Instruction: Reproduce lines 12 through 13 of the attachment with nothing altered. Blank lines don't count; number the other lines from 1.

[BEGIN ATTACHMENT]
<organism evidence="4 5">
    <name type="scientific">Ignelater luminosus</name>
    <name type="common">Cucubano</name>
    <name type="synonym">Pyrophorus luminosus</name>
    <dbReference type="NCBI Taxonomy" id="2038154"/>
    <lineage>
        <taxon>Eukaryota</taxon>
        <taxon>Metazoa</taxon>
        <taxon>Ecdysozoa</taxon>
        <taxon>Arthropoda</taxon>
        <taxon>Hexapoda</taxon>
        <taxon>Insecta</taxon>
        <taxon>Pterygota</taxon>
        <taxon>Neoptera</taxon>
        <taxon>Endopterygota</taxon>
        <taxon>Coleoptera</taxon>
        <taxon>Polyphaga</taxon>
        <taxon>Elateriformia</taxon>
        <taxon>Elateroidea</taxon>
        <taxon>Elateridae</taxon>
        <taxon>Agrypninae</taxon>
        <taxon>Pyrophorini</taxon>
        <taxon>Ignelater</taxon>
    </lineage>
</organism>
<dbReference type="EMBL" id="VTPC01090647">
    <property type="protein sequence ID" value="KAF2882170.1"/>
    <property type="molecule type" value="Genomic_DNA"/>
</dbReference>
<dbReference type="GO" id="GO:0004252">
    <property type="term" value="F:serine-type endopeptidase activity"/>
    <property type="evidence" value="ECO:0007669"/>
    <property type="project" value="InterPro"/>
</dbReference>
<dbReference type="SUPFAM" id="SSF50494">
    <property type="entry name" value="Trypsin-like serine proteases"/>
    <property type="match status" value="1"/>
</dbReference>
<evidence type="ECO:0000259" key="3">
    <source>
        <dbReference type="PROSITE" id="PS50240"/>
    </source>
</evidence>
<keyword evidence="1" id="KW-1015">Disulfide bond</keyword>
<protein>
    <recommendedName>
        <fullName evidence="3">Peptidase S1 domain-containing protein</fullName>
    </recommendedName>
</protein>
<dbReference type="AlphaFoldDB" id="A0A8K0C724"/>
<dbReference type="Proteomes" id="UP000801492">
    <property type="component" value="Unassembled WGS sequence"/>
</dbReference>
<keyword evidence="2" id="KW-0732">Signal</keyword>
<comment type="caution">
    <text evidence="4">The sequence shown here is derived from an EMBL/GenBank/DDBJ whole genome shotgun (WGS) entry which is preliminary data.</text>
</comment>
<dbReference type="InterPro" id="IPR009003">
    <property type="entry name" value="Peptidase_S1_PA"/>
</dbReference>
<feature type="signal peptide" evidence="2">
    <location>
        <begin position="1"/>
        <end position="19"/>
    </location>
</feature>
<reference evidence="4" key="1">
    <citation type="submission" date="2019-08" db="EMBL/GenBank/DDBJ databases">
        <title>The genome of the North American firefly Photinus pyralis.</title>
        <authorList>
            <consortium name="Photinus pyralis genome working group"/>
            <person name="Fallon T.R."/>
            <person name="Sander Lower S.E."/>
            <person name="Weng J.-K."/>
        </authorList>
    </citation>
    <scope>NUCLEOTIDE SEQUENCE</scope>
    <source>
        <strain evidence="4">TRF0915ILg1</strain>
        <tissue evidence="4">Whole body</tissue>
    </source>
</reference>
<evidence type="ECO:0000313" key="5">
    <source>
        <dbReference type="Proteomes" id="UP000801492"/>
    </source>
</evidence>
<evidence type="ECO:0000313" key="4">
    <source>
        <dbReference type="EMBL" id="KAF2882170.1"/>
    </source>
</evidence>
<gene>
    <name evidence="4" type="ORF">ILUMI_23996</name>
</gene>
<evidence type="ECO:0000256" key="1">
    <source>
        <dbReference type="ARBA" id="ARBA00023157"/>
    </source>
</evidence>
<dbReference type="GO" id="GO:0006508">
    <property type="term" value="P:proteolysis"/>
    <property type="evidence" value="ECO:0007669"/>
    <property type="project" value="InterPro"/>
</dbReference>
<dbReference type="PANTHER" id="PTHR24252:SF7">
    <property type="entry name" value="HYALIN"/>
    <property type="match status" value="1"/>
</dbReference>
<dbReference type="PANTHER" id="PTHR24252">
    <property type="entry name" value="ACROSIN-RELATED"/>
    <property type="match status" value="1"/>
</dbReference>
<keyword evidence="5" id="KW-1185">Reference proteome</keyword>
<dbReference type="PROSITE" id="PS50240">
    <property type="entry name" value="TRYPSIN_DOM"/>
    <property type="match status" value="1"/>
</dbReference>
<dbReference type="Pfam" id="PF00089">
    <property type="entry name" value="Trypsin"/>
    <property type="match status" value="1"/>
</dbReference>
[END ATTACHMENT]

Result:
        <taxon>Insecta</taxon>
        <taxon>Pterygota</taxon>